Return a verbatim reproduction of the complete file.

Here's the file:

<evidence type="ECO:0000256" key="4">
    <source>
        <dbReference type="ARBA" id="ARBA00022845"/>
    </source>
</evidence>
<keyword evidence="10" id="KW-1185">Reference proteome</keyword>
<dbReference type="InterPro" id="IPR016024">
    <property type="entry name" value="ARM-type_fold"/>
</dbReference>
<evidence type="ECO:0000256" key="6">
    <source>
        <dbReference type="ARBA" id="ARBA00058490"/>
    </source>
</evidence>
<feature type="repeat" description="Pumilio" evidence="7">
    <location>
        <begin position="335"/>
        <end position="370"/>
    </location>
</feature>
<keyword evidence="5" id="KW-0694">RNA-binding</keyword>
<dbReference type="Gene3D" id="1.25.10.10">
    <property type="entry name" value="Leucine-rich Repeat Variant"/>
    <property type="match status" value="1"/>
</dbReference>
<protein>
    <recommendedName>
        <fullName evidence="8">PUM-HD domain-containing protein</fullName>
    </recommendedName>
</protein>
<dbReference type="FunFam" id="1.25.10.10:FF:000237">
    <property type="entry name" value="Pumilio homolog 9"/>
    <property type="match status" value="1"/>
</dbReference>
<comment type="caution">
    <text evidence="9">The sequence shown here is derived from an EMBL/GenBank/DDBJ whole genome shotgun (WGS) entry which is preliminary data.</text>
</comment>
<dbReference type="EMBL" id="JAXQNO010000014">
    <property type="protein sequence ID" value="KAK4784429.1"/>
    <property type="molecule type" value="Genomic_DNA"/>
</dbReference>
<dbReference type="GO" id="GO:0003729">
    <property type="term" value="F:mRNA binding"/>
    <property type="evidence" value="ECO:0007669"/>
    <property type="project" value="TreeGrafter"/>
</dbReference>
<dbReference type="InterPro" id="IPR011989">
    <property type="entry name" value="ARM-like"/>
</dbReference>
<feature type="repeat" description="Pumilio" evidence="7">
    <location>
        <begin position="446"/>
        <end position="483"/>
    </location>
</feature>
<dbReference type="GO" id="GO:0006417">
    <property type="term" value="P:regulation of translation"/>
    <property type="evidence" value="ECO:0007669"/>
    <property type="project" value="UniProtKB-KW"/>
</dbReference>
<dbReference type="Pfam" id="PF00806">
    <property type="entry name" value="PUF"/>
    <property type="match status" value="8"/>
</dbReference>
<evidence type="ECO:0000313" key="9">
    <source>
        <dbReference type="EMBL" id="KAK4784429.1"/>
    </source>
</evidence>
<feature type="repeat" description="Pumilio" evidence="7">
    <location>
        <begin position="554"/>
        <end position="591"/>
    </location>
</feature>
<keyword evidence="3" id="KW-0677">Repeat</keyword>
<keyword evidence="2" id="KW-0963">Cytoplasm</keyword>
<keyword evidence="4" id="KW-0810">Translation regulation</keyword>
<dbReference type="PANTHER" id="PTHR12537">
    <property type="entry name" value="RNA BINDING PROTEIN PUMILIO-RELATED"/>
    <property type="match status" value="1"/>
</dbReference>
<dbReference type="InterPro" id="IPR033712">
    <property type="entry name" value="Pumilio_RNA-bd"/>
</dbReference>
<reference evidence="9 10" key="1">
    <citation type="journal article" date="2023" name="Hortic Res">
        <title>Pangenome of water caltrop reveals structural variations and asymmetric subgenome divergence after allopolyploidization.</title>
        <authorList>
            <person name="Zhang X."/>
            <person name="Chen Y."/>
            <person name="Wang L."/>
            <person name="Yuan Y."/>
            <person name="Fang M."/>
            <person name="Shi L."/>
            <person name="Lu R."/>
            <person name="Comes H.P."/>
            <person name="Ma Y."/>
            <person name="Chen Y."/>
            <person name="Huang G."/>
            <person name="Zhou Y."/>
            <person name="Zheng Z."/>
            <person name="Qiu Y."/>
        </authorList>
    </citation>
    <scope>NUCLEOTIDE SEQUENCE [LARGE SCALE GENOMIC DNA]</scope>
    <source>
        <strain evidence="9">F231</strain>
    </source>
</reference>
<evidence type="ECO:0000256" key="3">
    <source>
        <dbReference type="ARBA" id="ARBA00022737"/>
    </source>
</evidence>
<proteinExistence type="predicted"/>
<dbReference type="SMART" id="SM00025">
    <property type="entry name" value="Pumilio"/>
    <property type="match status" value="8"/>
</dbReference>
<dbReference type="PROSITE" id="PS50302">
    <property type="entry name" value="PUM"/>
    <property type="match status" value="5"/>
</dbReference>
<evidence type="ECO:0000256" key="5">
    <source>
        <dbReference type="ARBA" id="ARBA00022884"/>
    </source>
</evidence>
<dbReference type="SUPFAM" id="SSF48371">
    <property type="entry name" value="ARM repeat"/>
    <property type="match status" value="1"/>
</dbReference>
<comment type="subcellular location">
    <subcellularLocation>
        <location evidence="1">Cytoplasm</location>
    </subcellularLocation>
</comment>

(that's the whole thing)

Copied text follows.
<evidence type="ECO:0000256" key="4">
    <source>
        <dbReference type="ARBA" id="ARBA00022845"/>
    </source>
</evidence>
<keyword evidence="10" id="KW-1185">Reference proteome</keyword>
<dbReference type="InterPro" id="IPR016024">
    <property type="entry name" value="ARM-type_fold"/>
</dbReference>
<evidence type="ECO:0000256" key="6">
    <source>
        <dbReference type="ARBA" id="ARBA00058490"/>
    </source>
</evidence>
<feature type="repeat" description="Pumilio" evidence="7">
    <location>
        <begin position="335"/>
        <end position="370"/>
    </location>
</feature>
<keyword evidence="5" id="KW-0694">RNA-binding</keyword>
<dbReference type="Gene3D" id="1.25.10.10">
    <property type="entry name" value="Leucine-rich Repeat Variant"/>
    <property type="match status" value="1"/>
</dbReference>
<protein>
    <recommendedName>
        <fullName evidence="8">PUM-HD domain-containing protein</fullName>
    </recommendedName>
</protein>
<dbReference type="FunFam" id="1.25.10.10:FF:000237">
    <property type="entry name" value="Pumilio homolog 9"/>
    <property type="match status" value="1"/>
</dbReference>
<comment type="caution">
    <text evidence="9">The sequence shown here is derived from an EMBL/GenBank/DDBJ whole genome shotgun (WGS) entry which is preliminary data.</text>
</comment>
<dbReference type="EMBL" id="JAXQNO010000014">
    <property type="protein sequence ID" value="KAK4784429.1"/>
    <property type="molecule type" value="Genomic_DNA"/>
</dbReference>
<dbReference type="GO" id="GO:0003729">
    <property type="term" value="F:mRNA binding"/>
    <property type="evidence" value="ECO:0007669"/>
    <property type="project" value="TreeGrafter"/>
</dbReference>
<dbReference type="InterPro" id="IPR011989">
    <property type="entry name" value="ARM-like"/>
</dbReference>
<feature type="repeat" description="Pumilio" evidence="7">
    <location>
        <begin position="446"/>
        <end position="483"/>
    </location>
</feature>
<dbReference type="GO" id="GO:0006417">
    <property type="term" value="P:regulation of translation"/>
    <property type="evidence" value="ECO:0007669"/>
    <property type="project" value="UniProtKB-KW"/>
</dbReference>
<dbReference type="Pfam" id="PF00806">
    <property type="entry name" value="PUF"/>
    <property type="match status" value="8"/>
</dbReference>
<evidence type="ECO:0000313" key="9">
    <source>
        <dbReference type="EMBL" id="KAK4784429.1"/>
    </source>
</evidence>
<feature type="repeat" description="Pumilio" evidence="7">
    <location>
        <begin position="554"/>
        <end position="591"/>
    </location>
</feature>
<keyword evidence="3" id="KW-0677">Repeat</keyword>
<keyword evidence="2" id="KW-0963">Cytoplasm</keyword>
<keyword evidence="4" id="KW-0810">Translation regulation</keyword>
<dbReference type="PANTHER" id="PTHR12537">
    <property type="entry name" value="RNA BINDING PROTEIN PUMILIO-RELATED"/>
    <property type="match status" value="1"/>
</dbReference>
<dbReference type="InterPro" id="IPR033712">
    <property type="entry name" value="Pumilio_RNA-bd"/>
</dbReference>
<reference evidence="9 10" key="1">
    <citation type="journal article" date="2023" name="Hortic Res">
        <title>Pangenome of water caltrop reveals structural variations and asymmetric subgenome divergence after allopolyploidization.</title>
        <authorList>
            <person name="Zhang X."/>
            <person name="Chen Y."/>
            <person name="Wang L."/>
            <person name="Yuan Y."/>
            <person name="Fang M."/>
            <person name="Shi L."/>
            <person name="Lu R."/>
            <person name="Comes H.P."/>
            <person name="Ma Y."/>
            <person name="Chen Y."/>
            <person name="Huang G."/>
            <person name="Zhou Y."/>
            <person name="Zheng Z."/>
            <person name="Qiu Y."/>
        </authorList>
    </citation>
    <scope>NUCLEOTIDE SEQUENCE [LARGE SCALE GENOMIC DNA]</scope>
    <source>
        <strain evidence="9">F231</strain>
    </source>
</reference>
<evidence type="ECO:0000256" key="3">
    <source>
        <dbReference type="ARBA" id="ARBA00022737"/>
    </source>
</evidence>
<proteinExistence type="predicted"/>
<dbReference type="SMART" id="SM00025">
    <property type="entry name" value="Pumilio"/>
    <property type="match status" value="8"/>
</dbReference>
<dbReference type="PROSITE" id="PS50302">
    <property type="entry name" value="PUM"/>
    <property type="match status" value="5"/>
</dbReference>
<evidence type="ECO:0000256" key="5">
    <source>
        <dbReference type="ARBA" id="ARBA00022884"/>
    </source>
</evidence>
<dbReference type="SUPFAM" id="SSF48371">
    <property type="entry name" value="ARM repeat"/>
    <property type="match status" value="1"/>
</dbReference>
<comment type="subcellular location">
    <subcellularLocation>
        <location evidence="1">Cytoplasm</location>
    </subcellularLocation>
</comment>